- Series: Mesklin (Book 1)
- Mass Market Paperback: 174 pages
- Publisher: Pyramid; 3rd THUS edition (1974)
- Language: English
- ISBN-10: 0515034797
- ISBN-13: 978-0515034790
- Package Dimensions: 6.9 x 4.2 x 0.5 inches
- Shipping Weight: 4.8 ounces
- Average Customer Review: 45 customer reviews
- Amazon Best Sellers Rank: #1,733,900 in Books (See Top 100 in Books)
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Mission of Gravity Mass Market Paperback – 1974
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"Every so often a science-fiction novel is published which is immediately recognized as a classic--a book which makes an instant and lasting appeal to readers, which is read and re-read with increasing enjoyment. A magic combination of character, story and imaginative science is, mainly, what makes such a unique book--and this combination is what has made MISSION OF GRAVITY one of the best-remembered science-fiction novels ever written."
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The basic story is about an exploration to an exotic planet which rotates around two suns, and has a very fast spin rate. The planet has immense gravity, but that gravity is offset by the centrifugal forces of the very rapid spinning of the planet. This results in the effective gravity being lighter at the equator than it is at the poles. At least, that was my take on the planet.
Human land a probe at the poles, but gravity is so immense, they can not retrieve it or the information it has gathered. So, the humans in orbit and on a base on one of the moons, interact with the indigenous life on the planet.
The aliens are well done, and interesting.
The use of common terms like day and year are not defined as either the alien world's day, or an Earth day until late in the book. That made for reading to be confusing.
The ending of the book was sort of abrupt.
Old-style understanding of photography which does not fit in with a future science that can do intersteller travel and exploration.
A surprising number of typos in the paperback version I have Del Rey 1954
Overall, and interesting and fun read, but it did feel dated. My grade, a C+
I don't know what happened but it reads like it was OCR scanned and the never proof-read.
You can figure out what Hal wrote (usually) but it takes a lot away from the read.
I would have given to book 5 stars but for the poor copy.
The joy in this book is the physics and the way that humans, and the indigenous aliens that inhabit this high-G world deal with it while attempting to recover a critical science probe that is stuck at the pole of the world at maximum gravity.
If you do not enjoy physics, then don't bother with this one. But if you enjoy that sort of thing, then this story is unforgettable.
I have two minor criticisms. The first is that the minds and thoughts of the aliens are very alike to humans. So much so, that communication is almost completely seamless, and the aliens are able to pick up English without the slightest struggle.
The other critique is that I can't think of a single female character of significance to the plot; this goes both for the humans and apparently as well for the aliens. However, I take this with a grain of salt since Mr. Clement wrote this in the early 1950s, so a product of the times to a degree, perhaps.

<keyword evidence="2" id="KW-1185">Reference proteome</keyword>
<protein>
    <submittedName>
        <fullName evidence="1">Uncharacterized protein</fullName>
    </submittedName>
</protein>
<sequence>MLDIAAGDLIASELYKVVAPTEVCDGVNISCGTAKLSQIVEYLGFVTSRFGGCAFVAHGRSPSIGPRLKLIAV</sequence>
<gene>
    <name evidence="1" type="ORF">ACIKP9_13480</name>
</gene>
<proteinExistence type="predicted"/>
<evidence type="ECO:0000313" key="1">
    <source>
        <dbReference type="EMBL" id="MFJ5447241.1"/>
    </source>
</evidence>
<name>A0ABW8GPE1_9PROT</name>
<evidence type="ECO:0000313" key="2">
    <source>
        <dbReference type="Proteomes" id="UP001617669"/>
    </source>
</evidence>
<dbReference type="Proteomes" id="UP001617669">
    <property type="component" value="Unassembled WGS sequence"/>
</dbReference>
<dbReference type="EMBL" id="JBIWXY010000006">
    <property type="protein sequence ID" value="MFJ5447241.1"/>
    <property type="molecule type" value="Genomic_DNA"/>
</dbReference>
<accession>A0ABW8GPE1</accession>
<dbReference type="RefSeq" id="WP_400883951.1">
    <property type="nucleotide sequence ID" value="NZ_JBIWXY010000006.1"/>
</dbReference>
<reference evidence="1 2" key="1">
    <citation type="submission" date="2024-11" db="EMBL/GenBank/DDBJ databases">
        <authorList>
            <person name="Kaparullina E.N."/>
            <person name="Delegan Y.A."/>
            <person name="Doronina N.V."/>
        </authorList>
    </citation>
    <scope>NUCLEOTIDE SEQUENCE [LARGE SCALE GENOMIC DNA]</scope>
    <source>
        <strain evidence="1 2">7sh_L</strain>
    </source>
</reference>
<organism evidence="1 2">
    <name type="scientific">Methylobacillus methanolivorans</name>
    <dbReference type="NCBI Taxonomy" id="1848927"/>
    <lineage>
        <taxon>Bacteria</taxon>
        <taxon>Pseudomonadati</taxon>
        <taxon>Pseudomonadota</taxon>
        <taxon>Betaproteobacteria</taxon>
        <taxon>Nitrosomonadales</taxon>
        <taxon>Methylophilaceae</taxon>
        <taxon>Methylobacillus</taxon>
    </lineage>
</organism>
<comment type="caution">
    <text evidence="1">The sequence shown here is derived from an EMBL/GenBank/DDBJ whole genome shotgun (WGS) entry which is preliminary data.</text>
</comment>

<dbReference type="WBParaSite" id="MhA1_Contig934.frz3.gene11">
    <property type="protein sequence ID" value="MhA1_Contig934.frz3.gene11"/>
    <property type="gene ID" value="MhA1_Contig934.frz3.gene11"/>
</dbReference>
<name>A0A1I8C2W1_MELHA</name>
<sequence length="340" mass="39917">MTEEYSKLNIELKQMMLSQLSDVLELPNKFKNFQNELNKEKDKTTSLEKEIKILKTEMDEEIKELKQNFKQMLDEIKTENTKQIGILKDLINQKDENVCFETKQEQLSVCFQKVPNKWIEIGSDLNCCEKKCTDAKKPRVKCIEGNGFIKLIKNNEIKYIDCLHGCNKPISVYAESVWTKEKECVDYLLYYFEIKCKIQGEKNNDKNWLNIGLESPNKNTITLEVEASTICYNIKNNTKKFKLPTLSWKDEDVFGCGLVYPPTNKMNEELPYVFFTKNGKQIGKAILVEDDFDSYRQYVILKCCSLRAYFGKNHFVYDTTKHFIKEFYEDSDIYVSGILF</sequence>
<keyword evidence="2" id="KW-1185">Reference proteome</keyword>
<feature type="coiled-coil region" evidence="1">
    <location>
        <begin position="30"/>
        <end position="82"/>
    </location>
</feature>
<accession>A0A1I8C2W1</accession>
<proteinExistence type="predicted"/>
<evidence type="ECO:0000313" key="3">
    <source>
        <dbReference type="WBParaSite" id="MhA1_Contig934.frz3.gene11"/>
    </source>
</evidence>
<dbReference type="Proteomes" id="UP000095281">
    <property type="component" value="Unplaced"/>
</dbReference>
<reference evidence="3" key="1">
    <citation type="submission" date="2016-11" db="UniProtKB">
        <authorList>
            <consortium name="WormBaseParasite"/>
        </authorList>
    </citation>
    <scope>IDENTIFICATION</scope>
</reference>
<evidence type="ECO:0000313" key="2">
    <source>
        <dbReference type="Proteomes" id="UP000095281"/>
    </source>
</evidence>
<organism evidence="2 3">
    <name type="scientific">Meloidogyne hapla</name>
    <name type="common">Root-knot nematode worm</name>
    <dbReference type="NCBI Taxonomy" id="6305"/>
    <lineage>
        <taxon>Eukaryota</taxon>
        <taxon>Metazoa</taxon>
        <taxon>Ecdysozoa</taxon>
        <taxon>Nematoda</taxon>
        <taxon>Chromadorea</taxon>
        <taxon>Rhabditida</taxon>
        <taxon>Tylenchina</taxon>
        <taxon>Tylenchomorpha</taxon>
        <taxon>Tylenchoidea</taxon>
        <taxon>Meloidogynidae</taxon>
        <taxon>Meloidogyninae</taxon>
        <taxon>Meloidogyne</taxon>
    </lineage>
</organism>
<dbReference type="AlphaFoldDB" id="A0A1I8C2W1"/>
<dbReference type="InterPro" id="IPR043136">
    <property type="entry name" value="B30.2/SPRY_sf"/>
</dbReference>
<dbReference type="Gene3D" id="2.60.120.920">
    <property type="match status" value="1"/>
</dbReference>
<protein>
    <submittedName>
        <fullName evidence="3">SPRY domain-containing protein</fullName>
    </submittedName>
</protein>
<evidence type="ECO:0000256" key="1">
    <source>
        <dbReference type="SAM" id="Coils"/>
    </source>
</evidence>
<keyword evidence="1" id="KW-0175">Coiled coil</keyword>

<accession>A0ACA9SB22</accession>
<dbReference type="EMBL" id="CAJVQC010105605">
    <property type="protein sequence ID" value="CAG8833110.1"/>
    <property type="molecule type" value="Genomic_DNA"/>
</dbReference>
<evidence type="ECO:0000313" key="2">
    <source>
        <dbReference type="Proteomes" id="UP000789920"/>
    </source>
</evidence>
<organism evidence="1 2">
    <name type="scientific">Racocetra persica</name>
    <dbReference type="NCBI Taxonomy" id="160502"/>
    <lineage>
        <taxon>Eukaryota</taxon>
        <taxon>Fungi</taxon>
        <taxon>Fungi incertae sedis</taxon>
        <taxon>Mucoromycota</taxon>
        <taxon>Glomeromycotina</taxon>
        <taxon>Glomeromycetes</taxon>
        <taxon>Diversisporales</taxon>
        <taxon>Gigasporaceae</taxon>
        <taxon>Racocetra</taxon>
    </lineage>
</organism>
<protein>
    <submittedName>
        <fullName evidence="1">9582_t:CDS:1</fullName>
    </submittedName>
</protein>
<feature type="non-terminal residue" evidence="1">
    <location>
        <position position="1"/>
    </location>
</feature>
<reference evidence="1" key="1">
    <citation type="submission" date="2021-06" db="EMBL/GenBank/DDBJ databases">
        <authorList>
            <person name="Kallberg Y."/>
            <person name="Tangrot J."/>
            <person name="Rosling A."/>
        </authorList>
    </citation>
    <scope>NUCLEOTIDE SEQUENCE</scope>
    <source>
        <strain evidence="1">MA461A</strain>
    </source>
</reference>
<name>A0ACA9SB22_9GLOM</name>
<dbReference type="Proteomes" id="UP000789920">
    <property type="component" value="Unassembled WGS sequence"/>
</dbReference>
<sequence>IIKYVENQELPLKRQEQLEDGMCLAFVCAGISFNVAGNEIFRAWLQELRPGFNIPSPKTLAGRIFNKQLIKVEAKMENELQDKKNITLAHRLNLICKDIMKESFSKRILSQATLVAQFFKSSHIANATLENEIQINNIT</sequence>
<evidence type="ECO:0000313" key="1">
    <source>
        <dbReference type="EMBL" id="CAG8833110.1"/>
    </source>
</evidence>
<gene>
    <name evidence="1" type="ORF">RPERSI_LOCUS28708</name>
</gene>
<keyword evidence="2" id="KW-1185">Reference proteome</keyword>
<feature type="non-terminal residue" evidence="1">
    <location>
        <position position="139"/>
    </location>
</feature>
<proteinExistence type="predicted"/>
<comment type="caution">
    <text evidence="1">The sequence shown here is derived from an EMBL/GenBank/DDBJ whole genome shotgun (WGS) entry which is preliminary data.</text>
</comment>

A valuable rocketship has crashed in the polar regions of Mesklin, an area of such high gravity that a human could never travel there. At the "Rim", or the equator of the planet, however, the gravity is only three times Earth's gravity. It's here that human Charles Lackland meets Barlennan, Captain of the merchant ship Bree, and establishes communication with the strange being. The Bree is an odd ship, composed of many rafts lashed together, and as tough as her captain.
Here at the Rim, Barlennan and his crew are in dangerous territory, so light that a small wind could lift them away. The Mesklinites are genetically designed to live in the outrageously heavy gravity of the poles, looking like a cross between a scorpion and a caterpillar, accustomed to severe gravity, and only fifteen inches in length and two inches in diameter.
Lackland and Barlennan come to an agreement. In exchange for weather reports and maps, the wily merchant Captain agrees to salvage the un-manned ship at the southern pole. Through a hydrogen atmosphere, across seas of liquid methane, and through ammonia snows, the captain boldly sets out on Lackland's mission - but he has an agenda of his own, something he wants from Lackland in return for his favor.
Barlennan and Dondragmer (first mate of the Bree) are two of the most interesting alien life forms I've ever read about. The interaction between what could be considered on an insect on Earth and the humans at the moon station is astoundingly well written. Barlennan is a fascinating personality, bold and clever and completely likable.
'Mission Of Gravity' is "hard" enough for the science expert yet thrilling enough for the "soft" or "vague" SciFi aficionado, 'Mission Of Gravity' is a well-told story that will enchant every fan of every sub-genre of SciFi. Accompanying this timeless novel is an Afterward comprised of an article Hal Clement wrote for 'Astounding Science Fiction' magazine in June of 1953, outlining the work he put into this pleasurable tale. Enjoy!